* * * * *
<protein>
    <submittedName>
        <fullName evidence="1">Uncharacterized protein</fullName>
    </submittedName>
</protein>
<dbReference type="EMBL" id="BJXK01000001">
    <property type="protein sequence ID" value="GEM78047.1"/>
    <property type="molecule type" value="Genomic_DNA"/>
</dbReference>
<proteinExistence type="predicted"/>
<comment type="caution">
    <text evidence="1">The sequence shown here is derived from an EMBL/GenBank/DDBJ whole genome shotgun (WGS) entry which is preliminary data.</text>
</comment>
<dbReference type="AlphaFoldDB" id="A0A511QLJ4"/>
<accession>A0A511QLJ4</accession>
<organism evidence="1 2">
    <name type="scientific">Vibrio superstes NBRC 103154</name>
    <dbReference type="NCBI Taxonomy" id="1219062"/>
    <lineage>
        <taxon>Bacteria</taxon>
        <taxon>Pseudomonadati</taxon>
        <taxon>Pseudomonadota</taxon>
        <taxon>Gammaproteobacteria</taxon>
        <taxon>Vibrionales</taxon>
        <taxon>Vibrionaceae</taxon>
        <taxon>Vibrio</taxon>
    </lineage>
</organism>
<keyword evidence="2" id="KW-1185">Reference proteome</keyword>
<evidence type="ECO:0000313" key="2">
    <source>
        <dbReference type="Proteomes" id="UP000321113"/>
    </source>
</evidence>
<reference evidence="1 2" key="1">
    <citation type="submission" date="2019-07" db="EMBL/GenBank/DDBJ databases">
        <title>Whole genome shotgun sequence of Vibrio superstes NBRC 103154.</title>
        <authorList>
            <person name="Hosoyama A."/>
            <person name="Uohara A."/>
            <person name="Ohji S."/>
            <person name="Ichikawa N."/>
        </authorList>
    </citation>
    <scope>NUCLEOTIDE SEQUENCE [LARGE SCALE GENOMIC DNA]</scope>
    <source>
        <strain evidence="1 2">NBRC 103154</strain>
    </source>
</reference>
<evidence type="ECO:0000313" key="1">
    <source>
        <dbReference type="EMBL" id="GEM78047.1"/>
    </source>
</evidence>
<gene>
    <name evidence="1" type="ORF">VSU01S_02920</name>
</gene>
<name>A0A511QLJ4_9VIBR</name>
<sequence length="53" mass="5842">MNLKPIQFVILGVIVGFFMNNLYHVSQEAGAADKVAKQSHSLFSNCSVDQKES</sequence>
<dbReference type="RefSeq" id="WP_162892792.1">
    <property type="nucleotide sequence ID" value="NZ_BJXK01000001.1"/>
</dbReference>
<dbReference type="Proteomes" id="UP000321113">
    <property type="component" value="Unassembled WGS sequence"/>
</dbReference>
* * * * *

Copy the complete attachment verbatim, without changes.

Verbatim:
<protein>
    <submittedName>
        <fullName evidence="1">Uncharacterized protein</fullName>
    </submittedName>
</protein>
<dbReference type="EMBL" id="BJXK01000001">
    <property type="protein sequence ID" value="GEM78047.1"/>
    <property type="molecule type" value="Genomic_DNA"/>
</dbReference>
<proteinExistence type="predicted"/>
<comment type="caution">
    <text evidence="1">The sequence shown here is derived from an EMBL/GenBank/DDBJ whole genome shotgun (WGS) entry which is preliminary data.</text>
</comment>
<dbReference type="AlphaFoldDB" id="A0A511QLJ4"/>
<accession>A0A511QLJ4</accession>
<organism evidence="1 2">
    <name type="scientific">Vibrio superstes NBRC 103154</name>
    <dbReference type="NCBI Taxonomy" id="1219062"/>
    <lineage>
        <taxon>Bacteria</taxon>
        <taxon>Pseudomonadati</taxon>
        <taxon>Pseudomonadota</taxon>
        <taxon>Gammaproteobacteria</taxon>
        <taxon>Vibrionales</taxon>
        <taxon>Vibrionaceae</taxon>
        <taxon>Vibrio</taxon>
    </lineage>
</organism>
<keyword evidence="2" id="KW-1185">Reference proteome</keyword>
<evidence type="ECO:0000313" key="2">
    <source>
        <dbReference type="Proteomes" id="UP000321113"/>
    </source>
</evidence>
<reference evidence="1 2" key="1">
    <citation type="submission" date="2019-07" db="EMBL/GenBank/DDBJ databases">
        <title>Whole genome shotgun sequence of Vibrio superstes NBRC 103154.</title>
        <authorList>
            <person name="Hosoyama A."/>
            <person name="Uohara A."/>
            <person name="Ohji S."/>
            <person name="Ichikawa N."/>
        </authorList>
    </citation>
    <scope>NUCLEOTIDE SEQUENCE [LARGE SCALE GENOMIC DNA]</scope>
    <source>
        <strain evidence="1 2">NBRC 103154</strain>
    </source>
</reference>
<evidence type="ECO:0000313" key="1">
    <source>
        <dbReference type="EMBL" id="GEM78047.1"/>
    </source>
</evidence>
<gene>
    <name evidence="1" type="ORF">VSU01S_02920</name>
</gene>
<name>A0A511QLJ4_9VIBR</name>
<sequence length="53" mass="5842">MNLKPIQFVILGVIVGFFMNNLYHVSQEAGAADKVAKQSHSLFSNCSVDQKES</sequence>
<dbReference type="RefSeq" id="WP_162892792.1">
    <property type="nucleotide sequence ID" value="NZ_BJXK01000001.1"/>
</dbReference>
<dbReference type="Proteomes" id="UP000321113">
    <property type="component" value="Unassembled WGS sequence"/>
</dbReference>